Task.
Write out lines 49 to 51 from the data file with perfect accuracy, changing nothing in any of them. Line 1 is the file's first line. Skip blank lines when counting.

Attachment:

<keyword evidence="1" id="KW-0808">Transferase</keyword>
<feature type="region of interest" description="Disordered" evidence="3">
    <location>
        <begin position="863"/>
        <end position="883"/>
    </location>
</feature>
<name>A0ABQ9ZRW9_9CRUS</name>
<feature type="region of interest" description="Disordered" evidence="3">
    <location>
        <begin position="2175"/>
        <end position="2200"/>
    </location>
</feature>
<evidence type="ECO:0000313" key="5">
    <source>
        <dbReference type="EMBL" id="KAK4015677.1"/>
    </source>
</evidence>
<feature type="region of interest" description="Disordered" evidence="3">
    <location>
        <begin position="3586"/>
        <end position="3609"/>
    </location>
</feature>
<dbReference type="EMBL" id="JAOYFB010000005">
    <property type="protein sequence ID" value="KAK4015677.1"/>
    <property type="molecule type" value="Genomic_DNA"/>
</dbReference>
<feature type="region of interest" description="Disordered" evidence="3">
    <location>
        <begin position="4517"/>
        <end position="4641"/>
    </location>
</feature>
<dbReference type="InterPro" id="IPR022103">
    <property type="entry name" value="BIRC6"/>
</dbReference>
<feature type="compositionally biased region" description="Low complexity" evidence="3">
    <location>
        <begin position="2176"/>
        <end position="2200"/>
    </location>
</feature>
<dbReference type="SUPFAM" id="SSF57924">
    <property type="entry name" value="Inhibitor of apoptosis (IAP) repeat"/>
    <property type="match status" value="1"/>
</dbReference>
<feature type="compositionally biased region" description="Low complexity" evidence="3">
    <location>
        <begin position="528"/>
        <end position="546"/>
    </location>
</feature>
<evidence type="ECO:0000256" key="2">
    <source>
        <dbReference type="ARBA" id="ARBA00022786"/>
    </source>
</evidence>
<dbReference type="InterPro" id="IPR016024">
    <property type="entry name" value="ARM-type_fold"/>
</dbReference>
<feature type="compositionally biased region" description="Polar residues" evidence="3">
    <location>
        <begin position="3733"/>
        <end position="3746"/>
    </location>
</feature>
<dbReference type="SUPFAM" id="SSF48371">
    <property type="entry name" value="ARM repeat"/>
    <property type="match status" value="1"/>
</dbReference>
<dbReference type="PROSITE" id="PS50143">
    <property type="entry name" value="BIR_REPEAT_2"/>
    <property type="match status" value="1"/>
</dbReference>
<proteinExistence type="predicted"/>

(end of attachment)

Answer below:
<feature type="compositionally biased region" description="Low complexity" evidence="3">
    <location>
        <begin position="528"/>